These days, with new scandals hitting the Internet every day, is this too much to ask? Is this really a hardship and burden?
And what about the idea of setting an example for others? Perhaps you are totally disciplined. In 100 years, you would never be unfaithful to your spouse. The fact is that plenty of others aren’t that strong. They might be emboldened by your example, thereby opening the door to their own downfall.
Christian leaders are called to be above reproach. With rampant sexual immorality everywhere to be found, both inside and outside the Church, you really can’t be too careful.
Second, there is the issue of attraction.
Males and females are naturally attracted to each other, both physically and romantically. And while men might be drawn more to outward appearances than women — or, more moved by sexual lusts — emotional attraction comes to all.
These days, we can be in almost constant communication with co-workers and employees via email and text. So there’s already a steady flow of interaction taking place. Add to that spending time alone together — working in a building late at night (which also raises the question of bad appearance), having meals together, driving in a car together — and you’re almost guaranteed to spend more time with that opposite-sex co-worker or employee than with your own spouse.
Christian leaders are called to be above reproach. With rampant sexual immorality both inside and outside the Church, you really can’t be too careful.
And what if you’re going through a rough stretch at home? What if your wife is stressed out, caring for yet another child while finances are limited. You are consumed with your job. What if you and your spouse have lost the romantic spark? But that co-worker or employee of yours find your jokes funny and your stories interesting?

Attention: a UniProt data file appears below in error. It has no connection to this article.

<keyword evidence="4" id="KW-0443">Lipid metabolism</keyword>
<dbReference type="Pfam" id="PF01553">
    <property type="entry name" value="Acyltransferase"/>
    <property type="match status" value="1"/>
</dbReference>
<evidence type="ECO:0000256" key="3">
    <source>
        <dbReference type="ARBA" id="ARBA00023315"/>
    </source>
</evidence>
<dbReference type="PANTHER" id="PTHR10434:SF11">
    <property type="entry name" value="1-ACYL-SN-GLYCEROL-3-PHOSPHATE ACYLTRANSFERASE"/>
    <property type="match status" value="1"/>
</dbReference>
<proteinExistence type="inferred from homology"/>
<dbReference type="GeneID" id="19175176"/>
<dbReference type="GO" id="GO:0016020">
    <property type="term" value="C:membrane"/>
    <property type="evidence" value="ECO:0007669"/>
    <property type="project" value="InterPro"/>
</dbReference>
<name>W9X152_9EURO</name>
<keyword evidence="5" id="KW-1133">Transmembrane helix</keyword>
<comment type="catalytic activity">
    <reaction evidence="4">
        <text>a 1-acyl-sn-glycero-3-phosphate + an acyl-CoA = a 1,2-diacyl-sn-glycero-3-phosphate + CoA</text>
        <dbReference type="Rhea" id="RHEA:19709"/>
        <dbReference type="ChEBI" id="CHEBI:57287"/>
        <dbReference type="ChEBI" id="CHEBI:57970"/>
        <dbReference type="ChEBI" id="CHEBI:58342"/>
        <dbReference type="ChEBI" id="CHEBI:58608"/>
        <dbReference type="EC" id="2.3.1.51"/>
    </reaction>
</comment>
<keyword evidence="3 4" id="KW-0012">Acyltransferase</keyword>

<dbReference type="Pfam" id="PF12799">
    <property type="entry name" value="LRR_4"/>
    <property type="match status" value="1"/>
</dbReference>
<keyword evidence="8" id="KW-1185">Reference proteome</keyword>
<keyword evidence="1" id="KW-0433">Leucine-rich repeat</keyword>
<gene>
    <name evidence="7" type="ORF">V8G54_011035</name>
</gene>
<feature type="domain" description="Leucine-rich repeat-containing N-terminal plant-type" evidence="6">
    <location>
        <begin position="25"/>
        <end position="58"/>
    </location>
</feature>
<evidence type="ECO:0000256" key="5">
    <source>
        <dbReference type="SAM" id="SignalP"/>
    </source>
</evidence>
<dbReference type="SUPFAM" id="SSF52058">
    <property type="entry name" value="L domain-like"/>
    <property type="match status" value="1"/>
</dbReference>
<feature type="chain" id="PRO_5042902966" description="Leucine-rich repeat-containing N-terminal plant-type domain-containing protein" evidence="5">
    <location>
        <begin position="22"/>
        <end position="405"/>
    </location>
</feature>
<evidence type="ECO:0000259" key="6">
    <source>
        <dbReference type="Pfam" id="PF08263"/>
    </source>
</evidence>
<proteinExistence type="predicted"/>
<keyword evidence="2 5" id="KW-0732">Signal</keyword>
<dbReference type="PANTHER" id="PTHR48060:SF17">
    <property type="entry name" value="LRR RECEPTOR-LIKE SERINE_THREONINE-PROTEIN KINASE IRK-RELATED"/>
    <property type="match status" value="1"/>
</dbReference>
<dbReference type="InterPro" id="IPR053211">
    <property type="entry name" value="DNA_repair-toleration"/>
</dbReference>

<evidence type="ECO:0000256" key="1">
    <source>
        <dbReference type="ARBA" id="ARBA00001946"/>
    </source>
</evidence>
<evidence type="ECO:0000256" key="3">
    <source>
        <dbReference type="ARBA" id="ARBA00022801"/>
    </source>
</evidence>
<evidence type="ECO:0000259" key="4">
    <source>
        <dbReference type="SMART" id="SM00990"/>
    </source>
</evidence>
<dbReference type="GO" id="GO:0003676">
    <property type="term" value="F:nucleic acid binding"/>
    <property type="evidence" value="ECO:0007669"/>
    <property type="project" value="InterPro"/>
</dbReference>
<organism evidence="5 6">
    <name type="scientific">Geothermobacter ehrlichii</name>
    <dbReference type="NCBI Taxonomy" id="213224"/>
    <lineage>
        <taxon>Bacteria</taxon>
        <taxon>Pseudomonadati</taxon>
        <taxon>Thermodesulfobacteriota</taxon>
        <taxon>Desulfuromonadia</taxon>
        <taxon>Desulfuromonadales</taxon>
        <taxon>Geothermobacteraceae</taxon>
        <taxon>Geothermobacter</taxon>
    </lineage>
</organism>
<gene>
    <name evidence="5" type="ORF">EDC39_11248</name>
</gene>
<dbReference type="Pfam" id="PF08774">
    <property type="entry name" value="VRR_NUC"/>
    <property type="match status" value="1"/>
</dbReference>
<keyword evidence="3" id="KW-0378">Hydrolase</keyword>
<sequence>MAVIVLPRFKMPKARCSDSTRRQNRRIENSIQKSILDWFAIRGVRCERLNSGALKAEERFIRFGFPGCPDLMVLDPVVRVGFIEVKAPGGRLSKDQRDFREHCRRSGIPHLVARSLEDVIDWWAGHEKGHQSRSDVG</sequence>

To deny the possibility of emotional or romantic attraction is to deny reality. That’s why Beaty completely missed the point when she explained the Pence Rule as saying, “Men are lustful beasts that must be contained, while women are objects of desire that must be hidden away.”
Guarding Against Adultery
Third, there is the issue of adultery.
There’s a reason “Do not commit adultery” is included as one of the Ten Commandments. There’s a reason some of the great leaders in the Bible fell into sexual sin. There’s a reason Paul constantly warned against sexual immorality. And there’s a reason that the porn industry is so pervasive and powerful to the point that many Christians struggle with addiction to porn.
There is a strong sex drive in human beings, especially men. Women feel pressure to make themselves sexually attractive. (And yes, some women struggle with porn and sexual addiction as well.)
The Bible addresses this time and time again. Not because it is a sterile rule-book designed to take away our fun. But because it is a user’s manual drafted by our Creator. And if we play with fire, we will be burned.
In years past, I watched some of my colleagues (or leaders) destroy their lives and ministries through sexual sin, and I’m aware of my own human weakness. That’s why I wholeheartedly affirm the Pence Rule. And that’s why I’ve sought to live by it for decades as well. Better safe than sorry.